WE'VE MOVED! Democratic Convention Watch is now at http://www.DemocraticConventionWatch.com
There are 11 gubernatorial races this year. Here is a list of 8 of them, and I think you'll see why there's not much to say. Polling numbers from Pollster, rounded:
Long Thompson 37%
Nixon (yes, the Democrat) 55%
And not a worthwhile scandal between the lot of them.
And then there are 3 other races. Two are legitimate toss-ups, and one is completely under the radar.
The two close races are in Washington and North Carolina.
Washington is a rematch between Christine Gregoire(incumbent) 49.3%, and Dino Rossi 42.7%. She won by 129 votes in 2004. They both have energized bases, money, and it's a dogfight, as they say. Governor Gregoire has on her side that Washington has had a Democrat in the Governor's Mansion since 1985.
North Carolina is an open race because Mike Easley is term limited. (As an aside, if you missed him on TV a few weeks ago, he was asked if he thought there would be a Bradley effect in NC. He responded that he had it on good authority that there would be a REVERSE Bradley effect. His "good authority" was his barber. Governor Easley said that, in case you didn't know, his barber is licensed by the State of North Carolina to hold a straight razor to people's necks. Therefore, he assumed that the information his barber collected was honest. But I digress.)
The race is between Bev Perdue, currently Lt. Governor, and Pat McCrory, currently mayor of Charlotte. (His was an ugly primary.) The numbers are Perdue 45.7%, McCrory 44.4%. There is a third party candidate pulling about 3% of the vote, but that hasn't affected the trend line. OK, let me be a little more honest - I've read his positions, and I can't tell which candidate he's pulling from. More to the point, the race will likely be decided by turnout.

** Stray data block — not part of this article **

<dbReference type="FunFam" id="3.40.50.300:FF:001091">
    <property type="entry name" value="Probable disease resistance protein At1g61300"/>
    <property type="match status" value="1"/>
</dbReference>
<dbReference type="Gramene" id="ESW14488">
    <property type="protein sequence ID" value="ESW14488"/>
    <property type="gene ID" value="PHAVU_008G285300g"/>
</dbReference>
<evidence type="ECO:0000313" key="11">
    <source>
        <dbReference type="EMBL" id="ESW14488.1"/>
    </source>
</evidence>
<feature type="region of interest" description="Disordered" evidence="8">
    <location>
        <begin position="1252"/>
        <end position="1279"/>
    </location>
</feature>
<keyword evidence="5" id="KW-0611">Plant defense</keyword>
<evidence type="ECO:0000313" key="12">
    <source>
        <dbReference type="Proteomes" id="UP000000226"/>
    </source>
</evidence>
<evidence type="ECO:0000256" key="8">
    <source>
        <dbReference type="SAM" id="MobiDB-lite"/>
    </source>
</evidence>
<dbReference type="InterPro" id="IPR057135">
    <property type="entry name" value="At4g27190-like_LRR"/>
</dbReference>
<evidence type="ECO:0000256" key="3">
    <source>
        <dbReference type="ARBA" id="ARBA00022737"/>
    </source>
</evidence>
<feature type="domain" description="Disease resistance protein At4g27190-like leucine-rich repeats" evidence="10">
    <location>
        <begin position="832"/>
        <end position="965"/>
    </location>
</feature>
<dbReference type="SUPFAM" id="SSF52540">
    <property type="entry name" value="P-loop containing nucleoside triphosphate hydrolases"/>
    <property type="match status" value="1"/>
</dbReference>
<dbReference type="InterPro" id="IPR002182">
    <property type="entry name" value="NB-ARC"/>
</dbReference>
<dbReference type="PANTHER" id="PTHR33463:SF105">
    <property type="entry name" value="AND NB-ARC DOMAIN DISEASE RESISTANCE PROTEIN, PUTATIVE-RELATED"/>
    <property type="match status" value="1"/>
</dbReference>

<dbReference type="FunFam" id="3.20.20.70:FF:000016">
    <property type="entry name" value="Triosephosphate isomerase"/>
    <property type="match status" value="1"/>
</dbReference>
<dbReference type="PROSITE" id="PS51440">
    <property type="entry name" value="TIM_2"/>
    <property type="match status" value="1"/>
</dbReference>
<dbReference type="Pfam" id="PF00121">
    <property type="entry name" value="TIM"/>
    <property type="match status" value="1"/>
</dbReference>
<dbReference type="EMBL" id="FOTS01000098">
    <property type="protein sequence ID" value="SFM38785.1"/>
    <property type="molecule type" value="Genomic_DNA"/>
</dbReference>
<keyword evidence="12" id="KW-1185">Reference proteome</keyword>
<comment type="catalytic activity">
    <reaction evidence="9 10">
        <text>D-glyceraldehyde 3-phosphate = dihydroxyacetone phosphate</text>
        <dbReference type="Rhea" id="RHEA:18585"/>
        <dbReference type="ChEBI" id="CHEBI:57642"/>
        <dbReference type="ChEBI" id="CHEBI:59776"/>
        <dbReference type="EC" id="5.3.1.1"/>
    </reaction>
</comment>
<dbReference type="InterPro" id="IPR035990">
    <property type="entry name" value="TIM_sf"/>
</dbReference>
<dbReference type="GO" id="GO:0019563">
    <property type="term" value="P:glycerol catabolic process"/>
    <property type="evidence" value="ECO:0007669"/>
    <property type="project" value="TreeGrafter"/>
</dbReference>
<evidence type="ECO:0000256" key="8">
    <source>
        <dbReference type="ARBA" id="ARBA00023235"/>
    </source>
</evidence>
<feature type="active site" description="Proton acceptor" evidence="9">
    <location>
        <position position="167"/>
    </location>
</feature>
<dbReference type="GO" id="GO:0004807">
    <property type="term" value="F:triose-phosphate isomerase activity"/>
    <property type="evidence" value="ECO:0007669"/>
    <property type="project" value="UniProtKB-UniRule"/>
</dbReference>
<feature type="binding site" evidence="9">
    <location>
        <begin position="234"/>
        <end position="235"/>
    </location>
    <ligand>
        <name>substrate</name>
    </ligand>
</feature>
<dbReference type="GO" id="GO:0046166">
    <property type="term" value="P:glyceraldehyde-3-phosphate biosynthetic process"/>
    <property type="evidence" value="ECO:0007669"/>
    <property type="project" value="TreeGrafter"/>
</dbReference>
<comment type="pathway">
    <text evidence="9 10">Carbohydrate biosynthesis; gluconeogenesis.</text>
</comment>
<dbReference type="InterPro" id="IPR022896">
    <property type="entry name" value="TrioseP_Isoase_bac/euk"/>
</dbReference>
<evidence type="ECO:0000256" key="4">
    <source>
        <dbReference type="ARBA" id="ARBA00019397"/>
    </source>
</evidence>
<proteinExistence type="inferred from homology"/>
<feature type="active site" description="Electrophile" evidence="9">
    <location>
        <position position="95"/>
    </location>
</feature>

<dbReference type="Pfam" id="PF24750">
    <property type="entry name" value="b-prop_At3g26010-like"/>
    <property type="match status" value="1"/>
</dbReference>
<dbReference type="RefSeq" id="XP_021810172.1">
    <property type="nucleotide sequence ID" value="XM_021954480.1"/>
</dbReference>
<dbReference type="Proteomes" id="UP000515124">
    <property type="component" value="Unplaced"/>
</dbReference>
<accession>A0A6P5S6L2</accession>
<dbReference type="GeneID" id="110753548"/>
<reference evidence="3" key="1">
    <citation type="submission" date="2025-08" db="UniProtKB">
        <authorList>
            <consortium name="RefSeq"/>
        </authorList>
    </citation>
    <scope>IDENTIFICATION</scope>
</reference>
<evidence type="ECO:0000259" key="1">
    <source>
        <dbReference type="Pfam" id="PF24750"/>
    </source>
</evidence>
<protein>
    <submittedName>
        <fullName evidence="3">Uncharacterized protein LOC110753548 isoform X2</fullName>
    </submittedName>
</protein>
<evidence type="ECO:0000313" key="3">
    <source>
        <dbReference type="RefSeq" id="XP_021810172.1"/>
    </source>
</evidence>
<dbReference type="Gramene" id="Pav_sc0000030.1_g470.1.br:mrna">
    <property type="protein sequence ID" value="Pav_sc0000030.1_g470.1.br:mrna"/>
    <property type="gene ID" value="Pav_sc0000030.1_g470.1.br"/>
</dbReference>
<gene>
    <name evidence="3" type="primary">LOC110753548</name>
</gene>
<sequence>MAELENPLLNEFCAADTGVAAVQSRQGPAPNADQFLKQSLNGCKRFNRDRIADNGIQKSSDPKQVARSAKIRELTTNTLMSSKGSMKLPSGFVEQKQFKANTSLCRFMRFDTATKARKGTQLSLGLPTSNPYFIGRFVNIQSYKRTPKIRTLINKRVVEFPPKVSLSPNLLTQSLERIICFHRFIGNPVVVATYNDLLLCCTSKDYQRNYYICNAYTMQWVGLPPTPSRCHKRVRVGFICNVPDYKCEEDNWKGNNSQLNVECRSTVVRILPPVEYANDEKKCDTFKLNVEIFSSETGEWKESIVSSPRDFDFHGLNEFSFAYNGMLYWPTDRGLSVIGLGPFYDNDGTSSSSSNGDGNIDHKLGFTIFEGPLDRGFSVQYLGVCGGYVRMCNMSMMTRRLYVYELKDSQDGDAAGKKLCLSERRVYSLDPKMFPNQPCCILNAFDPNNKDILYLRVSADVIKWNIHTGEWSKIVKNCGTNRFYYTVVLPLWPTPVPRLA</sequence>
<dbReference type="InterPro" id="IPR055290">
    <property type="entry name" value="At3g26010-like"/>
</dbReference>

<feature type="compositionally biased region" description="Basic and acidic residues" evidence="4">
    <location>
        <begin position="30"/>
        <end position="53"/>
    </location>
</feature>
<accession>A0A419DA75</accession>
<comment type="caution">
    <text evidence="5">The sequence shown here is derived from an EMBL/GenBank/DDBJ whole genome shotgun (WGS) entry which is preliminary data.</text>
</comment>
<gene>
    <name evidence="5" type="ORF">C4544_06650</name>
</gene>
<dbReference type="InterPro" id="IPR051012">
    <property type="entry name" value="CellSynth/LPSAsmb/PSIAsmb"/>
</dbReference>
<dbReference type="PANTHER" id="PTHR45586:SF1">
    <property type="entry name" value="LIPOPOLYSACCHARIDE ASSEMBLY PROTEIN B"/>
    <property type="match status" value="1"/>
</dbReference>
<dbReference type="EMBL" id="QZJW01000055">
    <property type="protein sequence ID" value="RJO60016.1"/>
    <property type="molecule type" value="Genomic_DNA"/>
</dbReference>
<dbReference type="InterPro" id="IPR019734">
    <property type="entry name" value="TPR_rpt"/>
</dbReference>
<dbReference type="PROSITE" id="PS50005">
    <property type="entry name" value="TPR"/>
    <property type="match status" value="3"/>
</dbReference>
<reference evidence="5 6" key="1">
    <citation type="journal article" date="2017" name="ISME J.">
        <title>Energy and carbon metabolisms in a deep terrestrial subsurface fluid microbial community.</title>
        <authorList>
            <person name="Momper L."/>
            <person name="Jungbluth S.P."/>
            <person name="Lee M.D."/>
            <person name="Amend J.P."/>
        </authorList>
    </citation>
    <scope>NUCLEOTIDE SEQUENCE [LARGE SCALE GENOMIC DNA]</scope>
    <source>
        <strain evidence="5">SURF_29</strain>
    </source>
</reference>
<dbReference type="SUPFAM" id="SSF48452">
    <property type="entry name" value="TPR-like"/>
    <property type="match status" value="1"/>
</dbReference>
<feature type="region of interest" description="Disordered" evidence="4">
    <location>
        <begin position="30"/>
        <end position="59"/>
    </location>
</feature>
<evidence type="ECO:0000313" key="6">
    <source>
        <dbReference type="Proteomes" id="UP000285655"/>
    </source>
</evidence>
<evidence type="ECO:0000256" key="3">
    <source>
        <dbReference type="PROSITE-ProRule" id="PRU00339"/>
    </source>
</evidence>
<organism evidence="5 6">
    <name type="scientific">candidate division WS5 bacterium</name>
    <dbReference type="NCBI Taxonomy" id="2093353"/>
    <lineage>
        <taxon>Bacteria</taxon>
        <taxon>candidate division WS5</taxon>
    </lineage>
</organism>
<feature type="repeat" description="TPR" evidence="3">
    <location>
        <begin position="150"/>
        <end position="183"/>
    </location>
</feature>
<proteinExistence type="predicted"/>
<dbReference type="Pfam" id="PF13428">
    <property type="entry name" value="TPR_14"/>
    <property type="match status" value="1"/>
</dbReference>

Which brings us to Vermont. Here are the numbers:
Jim Douglas, popular incumbent, Republican, 45%
Gaye Symington, Democrat, current Vt House Speaker, 24%
Tony Pollina, variable party affiliation, 19%
And if you think you know who's going to win, you don't know Vermont. My money is on Gaye Symington, unless people find out about the tax return thing. Remember, Vermont is predominantly a blue state, although they don't always elect Democrats. For example, Bernie Sanders is an Independent. Not a TLB "independent", but a really left wing guy.
So here's the thing. To win, you need over 50% of the vote, and if not, the race is decided in the State legislature. The vote is by secret ballot, from all the state reps and senators. Want to guess to which party the majority of them belong? And by the way, they're not back in session until January.
HOWEVER, there may be a Symington problem. She released records earlier this year making it look like she and her husband filed their taxes separately, when they really had filed jointly. She doesn't want to release those. I'm not clear on what precisely what is IN those returns, but tax return problems didn't work out so well for Geri Ferraro, amoung others.
Pollina started out as a member of the Vermont Progressive Party, which was formed by Sanders supporters after he became mayor of Burlington years ago. But then, he decided over the summer to run as an independent. He's a long term PIRG guy, which isn't necessarily playing well this year since the local issue (besides the economy) relates to a child rape case. While Douglas has the law and order/more incarceration platform, Symington is law and order plus more and better policing. Pollina is taking the "societal problem" using terms like "objectification of women" and "glorification of violence". It will be hard to win with that.
So there you have it. Races in a nutshell. HOWEVER - the races for 2010 start next week. There are 36 races, and there are a number that ALREADY fascinate me, so you'll be hearing about them in the coming months.